COVID-19 Op-ed

Covid-19 pandemic: refugee and state responses in Malaysia

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Aslam Abd JalilDoctoral
candidate, The University of Queensland (UQ)

As Malaysian Government recently announced a total of RM
260 billion
stimulus packages to cushion the impacts of Covid-19
(Daim, 2020), refugees and asylum-seekers remain left behind. Since refugees
in Malaysia are considered as ‘illegal’ or undocumented immigrants, they are
not allowed to work lawfully and thus they are forced into informal
employment. Lack of status has contributed to human trafficking,
debt-bondage, forced begging and forced labour of refugees including women
and children. This has put Malaysia at Tier
2 Watch List in the 2019 Trafficking in Persons Report
(US State
Department, 2019) which tarnishes its human rights records and possibly leads
to trade sanctions. While most if not all Malaysians receive state
assistance, refugees are left more vulnerable amid this crisis. Therefore, it
is important to understand how refugees adapt with some challenges followed
by  recommendations on what the state should do.What does MCO mean to
Control Order (MCO) has been imposed by the Malaysian Government

(PM Office of Malaysia, 2020) starting on 18 March until 14 April 2020 so
far. With restricted movement, only people working in essential
are allowed to move from one place to another (Arumugam,
2020) while others must remain at home. Most refugees who are daily wage
earners especially in 3D – dirty, dangerous and demeaning sectors such as
construction workers, sweepers, garbage collectors and grass cutters are
unable to work and therefore they have lost their source of income. Yusuf, a
scrap collector used to earn between RM 25 to RM 30 daily while his daughter
Halayda used to earn RM 600 monthly as a waitress. Loss of
income with no savings means the family like other refugees depend on the
mercy of local NGOs and community-based organisations such as Human Aid
Selangor to avoid starvation. Furthermore, social distancing is a luxury for
them who live in squalid conditions with many refugees
cramp in small-sized flats
(Ying, 2020). To make things worse,
without access to financial institution such as bank account, the only way to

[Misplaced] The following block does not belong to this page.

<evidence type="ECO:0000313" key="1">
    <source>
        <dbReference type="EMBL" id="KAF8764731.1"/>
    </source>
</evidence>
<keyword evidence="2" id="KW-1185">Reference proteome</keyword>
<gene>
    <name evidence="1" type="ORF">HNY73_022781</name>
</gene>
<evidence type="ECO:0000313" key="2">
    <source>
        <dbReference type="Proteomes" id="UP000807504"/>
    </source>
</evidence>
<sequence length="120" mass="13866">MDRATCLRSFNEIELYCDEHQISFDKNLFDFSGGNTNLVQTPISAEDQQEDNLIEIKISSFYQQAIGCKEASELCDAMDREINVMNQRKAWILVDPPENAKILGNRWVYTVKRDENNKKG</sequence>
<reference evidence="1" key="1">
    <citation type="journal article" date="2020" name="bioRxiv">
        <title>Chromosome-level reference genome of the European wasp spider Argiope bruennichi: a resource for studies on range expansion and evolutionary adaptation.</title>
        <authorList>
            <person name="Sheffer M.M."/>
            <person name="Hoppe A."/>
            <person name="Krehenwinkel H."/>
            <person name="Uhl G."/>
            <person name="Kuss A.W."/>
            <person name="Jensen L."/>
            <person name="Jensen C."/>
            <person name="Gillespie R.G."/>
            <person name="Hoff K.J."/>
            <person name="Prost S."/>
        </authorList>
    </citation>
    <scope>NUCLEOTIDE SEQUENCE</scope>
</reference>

receive aid is through the distribution of goods which exposes risk of
contracting the virus due to physical movement and contact.Refugees giving
Despite the hardships faced by refugees, they
take the effort to give
back to the Malaysian society
(Radu, 2020). A group of refugees in
collaboration with Al-Hasan Volunteer Network and Beyond Borders
have been serving
their scrumptious traditional meals to the frontline staff at a local
(Bedi, 2020). Using their own pocket money, these refugees
want to thank the medical staff for their tireless efforts in fighting this
invisible enemy. Such noble effort is a manifestation of how refugees feel
gratitude towards Malaysia and their sense of belonging to this new home.
This is an important milestone to change the narrative of refugees from being
passive victims who rely on charity to active agents who are productive in
One thing this crisis has affirmed
is that everyone is vulnerable to any virus or disease regardless of their
status. Therefore, it is imperative to ensure the right to healthcare can be
accessed by non-citizens
too which include refugees, migrants and stateless people
Rights Watch, 2020). If any community is deprived from such right, it will
pose a great threat to the public. Unfortunately, the exorbitant
medical costs for non-citizens
(“Health Ministry hikes up hospital
fees for foreigners…”,2017) and the threat
of being arrested
(Fishbein, 2020) for their immigration status
refugees from accessing healthcare
as they are struggling to put
food on the table, especially as they are not allowed to work (Aslam, 2019).
The directive by the Ministry
of Health Malaysia to provide free Covid-19 test and treatment
everyone should be commended (Ministry of Health, 2020). Moving forward,
Health Act
which is a comprehensive healthcare policy proposal that
covers refugees, migrants and stateless people (Khor et. al., 2020) should be
formulated immediately.Covid-19 pandemic is a reminder that any virus and
disease do not discriminate anyone because every life matters. Political will
and right policy are urgently needed to prevent any public health crisis to
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  Retrieved from _________________________________ Based on
author’s communication with Badariah Abdul Hamid, Deputy Chairperson of Human
Aid Selangor
Based on author’s communication with Mahi Ramakrishnan, Founder and Director
of Beyond Borders

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